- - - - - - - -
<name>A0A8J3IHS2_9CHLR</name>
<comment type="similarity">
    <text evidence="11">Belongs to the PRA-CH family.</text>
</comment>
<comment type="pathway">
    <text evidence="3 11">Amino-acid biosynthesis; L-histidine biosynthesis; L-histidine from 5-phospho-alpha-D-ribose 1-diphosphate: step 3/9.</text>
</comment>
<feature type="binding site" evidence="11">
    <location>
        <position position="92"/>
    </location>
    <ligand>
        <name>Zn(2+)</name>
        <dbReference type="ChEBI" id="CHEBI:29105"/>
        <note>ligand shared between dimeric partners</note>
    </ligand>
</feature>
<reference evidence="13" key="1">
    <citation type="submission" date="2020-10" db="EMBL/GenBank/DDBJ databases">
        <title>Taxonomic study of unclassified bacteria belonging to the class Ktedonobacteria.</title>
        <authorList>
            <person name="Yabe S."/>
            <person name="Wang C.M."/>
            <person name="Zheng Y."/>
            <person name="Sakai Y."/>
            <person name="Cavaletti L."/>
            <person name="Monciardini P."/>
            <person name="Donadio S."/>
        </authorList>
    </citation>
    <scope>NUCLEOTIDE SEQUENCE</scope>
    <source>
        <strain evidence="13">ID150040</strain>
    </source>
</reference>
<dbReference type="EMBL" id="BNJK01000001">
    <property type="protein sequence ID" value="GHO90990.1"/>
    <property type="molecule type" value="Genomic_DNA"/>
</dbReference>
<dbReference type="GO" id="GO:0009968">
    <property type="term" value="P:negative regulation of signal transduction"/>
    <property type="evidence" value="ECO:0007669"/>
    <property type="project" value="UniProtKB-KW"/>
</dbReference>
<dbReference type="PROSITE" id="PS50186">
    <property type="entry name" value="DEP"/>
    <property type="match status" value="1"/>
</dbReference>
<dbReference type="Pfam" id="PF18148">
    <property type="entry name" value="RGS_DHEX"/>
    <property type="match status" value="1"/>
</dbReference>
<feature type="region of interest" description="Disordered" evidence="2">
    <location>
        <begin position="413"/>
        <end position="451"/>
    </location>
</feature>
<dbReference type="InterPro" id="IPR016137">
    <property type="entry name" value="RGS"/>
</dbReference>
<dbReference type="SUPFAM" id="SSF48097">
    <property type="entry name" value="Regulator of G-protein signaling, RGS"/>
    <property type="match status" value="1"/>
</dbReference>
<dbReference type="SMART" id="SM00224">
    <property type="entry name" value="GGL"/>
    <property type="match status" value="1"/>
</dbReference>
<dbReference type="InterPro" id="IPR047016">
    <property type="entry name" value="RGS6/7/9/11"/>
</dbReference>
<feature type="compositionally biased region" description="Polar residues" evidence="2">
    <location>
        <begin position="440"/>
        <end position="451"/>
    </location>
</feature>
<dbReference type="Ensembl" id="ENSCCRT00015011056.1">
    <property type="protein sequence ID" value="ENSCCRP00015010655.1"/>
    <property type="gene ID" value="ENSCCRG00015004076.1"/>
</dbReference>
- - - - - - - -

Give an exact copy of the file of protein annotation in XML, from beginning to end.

<name>A0A8J3IHS2_9CHLR</name>
<comment type="similarity">
    <text evidence="11">Belongs to the PRA-CH family.</text>
</comment>
<comment type="pathway">
    <text evidence="3 11">Amino-acid biosynthesis; L-histidine biosynthesis; L-histidine from 5-phospho-alpha-D-ribose 1-diphosphate: step 3/9.</text>
</comment>
<feature type="binding site" evidence="11">
    <location>
        <position position="92"/>
    </location>
    <ligand>
        <name>Zn(2+)</name>
        <dbReference type="ChEBI" id="CHEBI:29105"/>
        <note>ligand shared between dimeric partners</note>
    </ligand>
</feature>
<reference evidence="13" key="1">
    <citation type="submission" date="2020-10" db="EMBL/GenBank/DDBJ databases">
        <title>Taxonomic study of unclassified bacteria belonging to the class Ktedonobacteria.</title>
        <authorList>
            <person name="Yabe S."/>
            <person name="Wang C.M."/>
            <person name="Zheng Y."/>
            <person name="Sakai Y."/>
            <person name="Cavaletti L."/>
            <person name="Monciardini P."/>
            <person name="Donadio S."/>
        </authorList>
    </citation>
    <scope>NUCLEOTIDE SEQUENCE</scope>
    <source>
        <strain evidence="13">ID150040</strain>
    </source>
</reference>
<dbReference type="EMBL" id="BNJK01000001">
    <property type="protein sequence ID" value="GHO90990.1"/>
    <property type="molecule type" value="Genomic_DNA"/>
</dbReference>
<dbReference type="GO" id="GO:0009968">
    <property type="term" value="P:negative regulation of signal transduction"/>
    <property type="evidence" value="ECO:0007669"/>
    <property type="project" value="UniProtKB-KW"/>
</dbReference>
<dbReference type="PROSITE" id="PS50186">
    <property type="entry name" value="DEP"/>
    <property type="match status" value="1"/>
</dbReference>
<dbReference type="Pfam" id="PF18148">
    <property type="entry name" value="RGS_DHEX"/>
    <property type="match status" value="1"/>
</dbReference>
<feature type="region of interest" description="Disordered" evidence="2">
    <location>
        <begin position="413"/>
        <end position="451"/>
    </location>
</feature>
<dbReference type="InterPro" id="IPR016137">
    <property type="entry name" value="RGS"/>
</dbReference>
<dbReference type="SUPFAM" id="SSF48097">
    <property type="entry name" value="Regulator of G-protein signaling, RGS"/>
    <property type="match status" value="1"/>
</dbReference>
<dbReference type="SMART" id="SM00224">
    <property type="entry name" value="GGL"/>
    <property type="match status" value="1"/>
</dbReference>
<dbReference type="InterPro" id="IPR047016">
    <property type="entry name" value="RGS6/7/9/11"/>
</dbReference>
<feature type="compositionally biased region" description="Polar residues" evidence="2">
    <location>
        <begin position="440"/>
        <end position="451"/>
    </location>
</feature>
<dbReference type="Ensembl" id="ENSCCRT00015011056.1">
    <property type="protein sequence ID" value="ENSCCRP00015010655.1"/>
    <property type="gene ID" value="ENSCCRG00015004076.1"/>
</dbReference>